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We Can Meet Nigeria’s Milk Needs – Miyetti Allah

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The Miyetti Allah Cattle Breeders Association of Nigeria (MACBAN), yesterday said that Nigeria had more than enough cows and pastoralists to meet Nigeria’s milk requirements.

General secretary, MACBAN, Alhaji Othman Ngelzarma, told the News Agency of Nigeria (NAN) in Abuja that the major challenge in milk production in the country was inadequate milk processors and collation centres to uptake pastoralists’ production locally.

The general secretary specifically noted that the country currently had over 70 million cows, adding that three litres output of milk per cow daily was enough to meet the nation’s milk requirement, if collated effectively.

He said: “If we can collate milk effectively, it will be needless for the federal government to spend money on importation of milk.

“The problem is that there is not enough local processors to uptake the pastoralists’ production.’’

Ngelzarma noted that due to the inadequate milk processors locally and collation centres across the country, pastoralists ended up conveying their milk in calabash for sale at low cost thereby leading to wastage.

He, however, urged the federal government to encourage more local processors of milk within the country and improve their capacity in order to boost milk production and reduce wastage.

According to MACBAN scribe, federal government should encourage members of the association to boost productivity of cows’ milk in the country.

“There has not been any effort to establish more collation centres where our members can be offloading their milk for sale, this has made them resort to local processing and selling locally at much lower prices.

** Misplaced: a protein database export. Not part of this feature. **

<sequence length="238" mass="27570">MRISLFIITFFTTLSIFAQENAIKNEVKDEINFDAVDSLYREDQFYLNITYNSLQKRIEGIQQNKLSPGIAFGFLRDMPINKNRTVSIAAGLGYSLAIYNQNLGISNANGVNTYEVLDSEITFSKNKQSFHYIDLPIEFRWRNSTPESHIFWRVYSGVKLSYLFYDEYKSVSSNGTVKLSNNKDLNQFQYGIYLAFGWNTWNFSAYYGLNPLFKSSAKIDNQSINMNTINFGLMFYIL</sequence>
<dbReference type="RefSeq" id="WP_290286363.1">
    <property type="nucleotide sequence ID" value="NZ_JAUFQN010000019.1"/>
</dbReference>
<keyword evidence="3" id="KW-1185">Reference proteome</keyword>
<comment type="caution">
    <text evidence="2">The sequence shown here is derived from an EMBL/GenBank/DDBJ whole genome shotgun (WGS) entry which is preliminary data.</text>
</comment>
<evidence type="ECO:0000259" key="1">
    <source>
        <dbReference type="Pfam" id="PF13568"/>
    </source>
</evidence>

“However, if we can have a lot of milk collation centres established around the country with processors that will uptake the milk being processed by our members, at least this will boost milk production,’’ he stressed.

Ngelzarma emphasised that such measures would also encourage the pastoralists to live sedentary lives rather than moving from one place to the other and encourage them to educate their children.

“I call on the federal government to invite more local processors to come up with processing plants that can uptake the milk being produced by pastoralists in the country.

“If we can get more uptakers, there will be no need for the country to spend money on milk importation.’’

The general secretary cited L and Z Yoghurt Company in Kano as an example of a collation centre that had helped to stop nomadic movement of pastoralists.

“When I visited L and Z milk collation centres at about 5 a.m. in the morning, I saw how these pastoralists come with their milk in the morning to the factory vehicle, where the milk is tested and emptied into the company’s can.

“The L and Z Company has made a lot of our members sedentary, they no longer move from place to place.

 

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